Note that the word scandal is plural here. After insisting for years that his success was not a product of the "Steroids Era" in baseball, a Sports Illustrated report reveal that he had, in fact, failed a test for illegal substances in 2003.
So more than 200 journalists packed a news conference in Tampa in February 2009 to listen as Rodriguez explained that, from 2001 to 2003, he had used steroids while with the Texas Rangers. But only with the Rangers.
"My mistake was because I was immature and I was stupid," Rodriguez said. "I blame myself. For a week here, I kept looking for people to blame, and I keep looking at myself."
He insisted that he was clean during his time with the Yankees. But now, according to an ESPN report, Major League Baseball plans to suspend him 100 games for his alleged use of performance-enhancing drugs obtained through a Miami-area anti-aging clinic.
The Yankees? Disappointed is the word managing general partner Hal Steinbrenner used.
"There have no doubt been times when we've been disappointed in him and we've conveyed that to him and he understands that," he said. "But look, everybody's human and everybody makes mistakes. If you've got a guy over the course of 10 years, there's going to be times any of us make mistakes.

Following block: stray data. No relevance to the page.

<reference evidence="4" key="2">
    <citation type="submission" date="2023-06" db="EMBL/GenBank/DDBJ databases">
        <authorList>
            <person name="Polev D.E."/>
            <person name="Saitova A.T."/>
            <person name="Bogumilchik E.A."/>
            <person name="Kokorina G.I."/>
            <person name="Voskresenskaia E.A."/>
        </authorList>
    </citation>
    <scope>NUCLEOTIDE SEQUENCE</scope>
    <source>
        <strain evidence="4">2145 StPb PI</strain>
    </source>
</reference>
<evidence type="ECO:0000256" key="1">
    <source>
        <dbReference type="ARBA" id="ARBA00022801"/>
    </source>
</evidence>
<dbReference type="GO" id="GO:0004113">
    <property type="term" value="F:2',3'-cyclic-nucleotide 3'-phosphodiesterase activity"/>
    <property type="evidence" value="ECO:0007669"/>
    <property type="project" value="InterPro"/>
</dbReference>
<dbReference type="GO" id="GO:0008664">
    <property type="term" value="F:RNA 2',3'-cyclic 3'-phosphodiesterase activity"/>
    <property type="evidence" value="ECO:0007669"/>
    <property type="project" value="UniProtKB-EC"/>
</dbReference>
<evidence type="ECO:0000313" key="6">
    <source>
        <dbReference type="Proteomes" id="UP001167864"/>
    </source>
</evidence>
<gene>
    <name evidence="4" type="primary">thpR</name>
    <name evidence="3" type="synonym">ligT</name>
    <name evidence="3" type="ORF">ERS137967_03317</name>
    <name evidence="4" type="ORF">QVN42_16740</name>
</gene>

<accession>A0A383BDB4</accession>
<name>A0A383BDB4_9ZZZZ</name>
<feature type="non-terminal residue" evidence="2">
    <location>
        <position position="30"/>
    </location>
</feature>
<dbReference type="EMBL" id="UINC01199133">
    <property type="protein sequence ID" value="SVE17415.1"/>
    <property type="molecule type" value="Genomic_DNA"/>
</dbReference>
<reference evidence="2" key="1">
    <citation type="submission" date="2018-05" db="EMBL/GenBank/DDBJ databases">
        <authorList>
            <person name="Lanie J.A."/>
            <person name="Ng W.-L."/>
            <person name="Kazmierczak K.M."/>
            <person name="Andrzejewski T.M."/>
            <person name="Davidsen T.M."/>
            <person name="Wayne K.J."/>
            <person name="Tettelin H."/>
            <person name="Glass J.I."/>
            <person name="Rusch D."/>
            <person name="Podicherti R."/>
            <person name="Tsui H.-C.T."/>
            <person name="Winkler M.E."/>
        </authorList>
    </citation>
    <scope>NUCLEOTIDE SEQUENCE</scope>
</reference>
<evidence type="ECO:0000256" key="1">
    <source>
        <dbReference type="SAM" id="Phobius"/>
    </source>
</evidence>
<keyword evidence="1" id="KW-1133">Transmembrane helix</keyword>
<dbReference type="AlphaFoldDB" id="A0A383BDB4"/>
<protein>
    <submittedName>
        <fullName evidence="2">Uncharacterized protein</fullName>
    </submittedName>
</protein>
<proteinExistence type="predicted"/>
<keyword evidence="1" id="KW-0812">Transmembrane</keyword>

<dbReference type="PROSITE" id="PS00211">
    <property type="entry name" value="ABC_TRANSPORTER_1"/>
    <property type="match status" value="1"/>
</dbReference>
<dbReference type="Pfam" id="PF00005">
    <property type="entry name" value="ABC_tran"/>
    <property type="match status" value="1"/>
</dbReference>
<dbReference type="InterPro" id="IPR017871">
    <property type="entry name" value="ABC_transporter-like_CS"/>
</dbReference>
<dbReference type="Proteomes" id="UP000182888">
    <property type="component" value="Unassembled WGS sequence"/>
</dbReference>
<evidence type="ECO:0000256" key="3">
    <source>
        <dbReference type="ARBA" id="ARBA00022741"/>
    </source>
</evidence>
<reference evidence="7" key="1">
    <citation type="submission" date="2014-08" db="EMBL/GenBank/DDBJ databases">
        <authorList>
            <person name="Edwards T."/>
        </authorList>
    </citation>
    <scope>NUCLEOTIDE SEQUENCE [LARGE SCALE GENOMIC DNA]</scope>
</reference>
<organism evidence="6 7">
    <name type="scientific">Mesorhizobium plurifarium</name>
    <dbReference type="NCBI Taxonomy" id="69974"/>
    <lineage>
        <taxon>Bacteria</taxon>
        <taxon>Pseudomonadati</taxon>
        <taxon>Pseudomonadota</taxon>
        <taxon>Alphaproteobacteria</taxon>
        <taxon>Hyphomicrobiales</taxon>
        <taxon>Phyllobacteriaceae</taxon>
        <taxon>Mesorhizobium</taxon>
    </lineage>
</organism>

"It's a big contract," Steinbrenner said. "We all hope he's going to act like a Yankee and do the best to live up to it."
The founder of the clinic, Tony Bosch, is reportedly set to meet with baseball officials Friday. Does he have enough credibility or evidence to support the suspensions of a reported 20 players? Many people around the sport aren't sure.
For the Yankees, the question is something else entirely: If A-Rod actually is suspended, will it be enough to get them out from under the worst contract in professional sports history?
The opinions expressed in this commentary are solely those of Steve Politi